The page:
New applications for US unemployment benefits fell more than expected last week as President Joe Biden took office, but remain distressingly high months after the Covid-19 pandemic began, according to government data released Thursday.
The Labor Department reported 847,000 new claims for jobless benefits filed in the week ended January 23, seasonally adjusted, slightly less than analysts expected, and a decline from the 914,000 filings in the previous week.
Another 426,856 claims, without seasonal adjustment, were reported under a program passed during the pandemic to aid workers not normally eligible for benefits, according to the report.
The data also showed a jump in the number of people receiving benefits for the long-term unemployed.
New benefit claims have fluctuated in recent weeks and it remains to be seen if this report will mark a sustained decline, but 10 months into the pandemic, new applications each week have yet to drop below the worst single week seen in the 2008-2010 global financial crisis.
"Additional fiscal stimulus and broader vaccine diffusion should support an improved labor market in the spring, but claims are expected to remain high in the near term as the pandemic continues to restrict activity, with new strains of the virus a concern," Nancy Vanden Houten of Oxford Economics said.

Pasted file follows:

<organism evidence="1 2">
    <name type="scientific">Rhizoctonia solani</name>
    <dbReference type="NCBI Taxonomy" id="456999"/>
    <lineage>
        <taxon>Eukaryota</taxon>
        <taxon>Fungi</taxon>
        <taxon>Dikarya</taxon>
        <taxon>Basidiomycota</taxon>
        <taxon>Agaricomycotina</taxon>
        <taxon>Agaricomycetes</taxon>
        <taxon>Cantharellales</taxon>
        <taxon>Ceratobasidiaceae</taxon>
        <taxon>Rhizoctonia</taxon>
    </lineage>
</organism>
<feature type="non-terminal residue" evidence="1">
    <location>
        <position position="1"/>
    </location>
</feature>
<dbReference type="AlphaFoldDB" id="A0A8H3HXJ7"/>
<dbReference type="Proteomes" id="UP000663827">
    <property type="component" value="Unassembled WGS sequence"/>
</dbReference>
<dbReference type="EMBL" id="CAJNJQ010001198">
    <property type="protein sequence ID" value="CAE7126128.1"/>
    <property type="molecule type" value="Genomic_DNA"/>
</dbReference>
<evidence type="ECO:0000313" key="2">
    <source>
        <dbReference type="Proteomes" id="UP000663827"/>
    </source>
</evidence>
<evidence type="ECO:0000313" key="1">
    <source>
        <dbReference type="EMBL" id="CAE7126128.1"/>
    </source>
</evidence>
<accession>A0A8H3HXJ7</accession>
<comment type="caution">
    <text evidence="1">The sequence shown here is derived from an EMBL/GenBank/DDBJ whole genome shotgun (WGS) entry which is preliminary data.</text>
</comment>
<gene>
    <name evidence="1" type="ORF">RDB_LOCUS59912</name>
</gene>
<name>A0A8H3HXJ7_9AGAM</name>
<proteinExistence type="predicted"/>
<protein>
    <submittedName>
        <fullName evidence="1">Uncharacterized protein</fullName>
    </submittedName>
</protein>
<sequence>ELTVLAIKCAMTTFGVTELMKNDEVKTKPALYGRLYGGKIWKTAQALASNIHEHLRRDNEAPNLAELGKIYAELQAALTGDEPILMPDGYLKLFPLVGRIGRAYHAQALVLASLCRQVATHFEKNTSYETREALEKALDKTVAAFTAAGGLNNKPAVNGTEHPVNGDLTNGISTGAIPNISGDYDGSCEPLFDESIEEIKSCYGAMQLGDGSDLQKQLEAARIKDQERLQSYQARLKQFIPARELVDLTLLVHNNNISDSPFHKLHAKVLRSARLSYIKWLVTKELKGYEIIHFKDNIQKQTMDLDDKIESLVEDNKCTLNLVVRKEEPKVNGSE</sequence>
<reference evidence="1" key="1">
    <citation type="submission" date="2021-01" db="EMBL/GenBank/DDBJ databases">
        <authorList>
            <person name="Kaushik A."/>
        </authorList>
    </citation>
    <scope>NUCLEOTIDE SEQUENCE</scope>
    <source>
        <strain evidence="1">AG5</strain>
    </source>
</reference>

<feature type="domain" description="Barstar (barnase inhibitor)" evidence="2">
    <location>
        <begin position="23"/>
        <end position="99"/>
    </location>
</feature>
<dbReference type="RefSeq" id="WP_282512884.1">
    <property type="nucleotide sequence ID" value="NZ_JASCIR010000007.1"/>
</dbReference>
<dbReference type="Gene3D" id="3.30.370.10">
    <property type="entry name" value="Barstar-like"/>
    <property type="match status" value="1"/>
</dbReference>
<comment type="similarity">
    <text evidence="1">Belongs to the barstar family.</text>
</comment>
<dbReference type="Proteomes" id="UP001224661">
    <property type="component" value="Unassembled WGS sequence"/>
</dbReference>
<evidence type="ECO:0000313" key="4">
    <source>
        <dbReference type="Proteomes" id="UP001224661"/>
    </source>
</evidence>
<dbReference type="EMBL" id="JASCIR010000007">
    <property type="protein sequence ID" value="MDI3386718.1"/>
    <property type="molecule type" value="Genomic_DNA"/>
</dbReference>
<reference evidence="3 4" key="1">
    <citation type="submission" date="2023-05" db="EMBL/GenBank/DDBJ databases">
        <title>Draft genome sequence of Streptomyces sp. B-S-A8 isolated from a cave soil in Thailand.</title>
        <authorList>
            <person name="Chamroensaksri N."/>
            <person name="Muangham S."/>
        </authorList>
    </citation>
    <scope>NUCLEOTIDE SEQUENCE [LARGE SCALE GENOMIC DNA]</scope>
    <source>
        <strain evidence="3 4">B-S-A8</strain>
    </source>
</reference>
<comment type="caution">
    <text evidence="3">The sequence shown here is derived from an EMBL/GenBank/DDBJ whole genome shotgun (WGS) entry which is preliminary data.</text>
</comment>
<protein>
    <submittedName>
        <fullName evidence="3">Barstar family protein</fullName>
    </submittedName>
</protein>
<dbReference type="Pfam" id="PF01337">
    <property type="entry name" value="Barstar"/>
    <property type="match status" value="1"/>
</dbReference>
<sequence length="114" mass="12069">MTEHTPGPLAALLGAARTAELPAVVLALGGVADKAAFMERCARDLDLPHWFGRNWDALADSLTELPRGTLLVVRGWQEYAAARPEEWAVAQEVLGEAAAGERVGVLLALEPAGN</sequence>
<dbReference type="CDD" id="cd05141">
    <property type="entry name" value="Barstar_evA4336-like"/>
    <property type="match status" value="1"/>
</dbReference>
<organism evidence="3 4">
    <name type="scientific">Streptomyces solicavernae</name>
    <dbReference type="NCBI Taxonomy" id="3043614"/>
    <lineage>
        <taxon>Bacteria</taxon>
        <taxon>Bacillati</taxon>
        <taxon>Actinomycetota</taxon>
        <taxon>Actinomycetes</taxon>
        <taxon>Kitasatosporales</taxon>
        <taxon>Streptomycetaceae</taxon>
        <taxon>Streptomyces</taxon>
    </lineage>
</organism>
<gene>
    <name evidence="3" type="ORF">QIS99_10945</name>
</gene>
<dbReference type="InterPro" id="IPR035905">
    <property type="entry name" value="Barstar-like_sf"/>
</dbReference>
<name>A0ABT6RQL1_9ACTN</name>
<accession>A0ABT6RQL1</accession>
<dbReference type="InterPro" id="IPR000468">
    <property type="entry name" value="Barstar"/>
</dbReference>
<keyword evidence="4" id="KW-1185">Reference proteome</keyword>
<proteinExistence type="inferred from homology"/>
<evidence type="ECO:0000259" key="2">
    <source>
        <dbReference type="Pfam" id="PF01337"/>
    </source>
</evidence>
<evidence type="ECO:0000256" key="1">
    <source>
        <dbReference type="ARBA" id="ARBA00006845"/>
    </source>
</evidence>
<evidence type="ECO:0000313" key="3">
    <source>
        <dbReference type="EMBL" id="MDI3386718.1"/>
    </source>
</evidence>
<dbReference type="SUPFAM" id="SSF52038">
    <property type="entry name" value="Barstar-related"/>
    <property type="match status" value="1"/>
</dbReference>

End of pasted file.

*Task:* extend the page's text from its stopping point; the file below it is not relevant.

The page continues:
After enacting trillions of dollars of stimulus as the pandemic arrived last March, Congress near the close of 2020 passed another $900 billion measure that refreshed pandemic unemployment programs and offered more support to small businesses.
Biden has proposed a $1.9 trillion measure to further aid the economy's recovery, through its prospects in Congress, which is narrowly controlled by his Democratic party, is unclear.
The data makes clear the grievous toll the virus has taken on the American job market, with nearly 18.3 million people receiving some form of aid as of the week ended January 9, the latest for which data was available.
The number of people claiming aid under Extended Benefits, which is usually the last program available to people who have been unemployed for a long time, rose to more than 1.5 million that same week.
Vanden Houten warned that augured poorly for overall employment, since that program was not available in all states.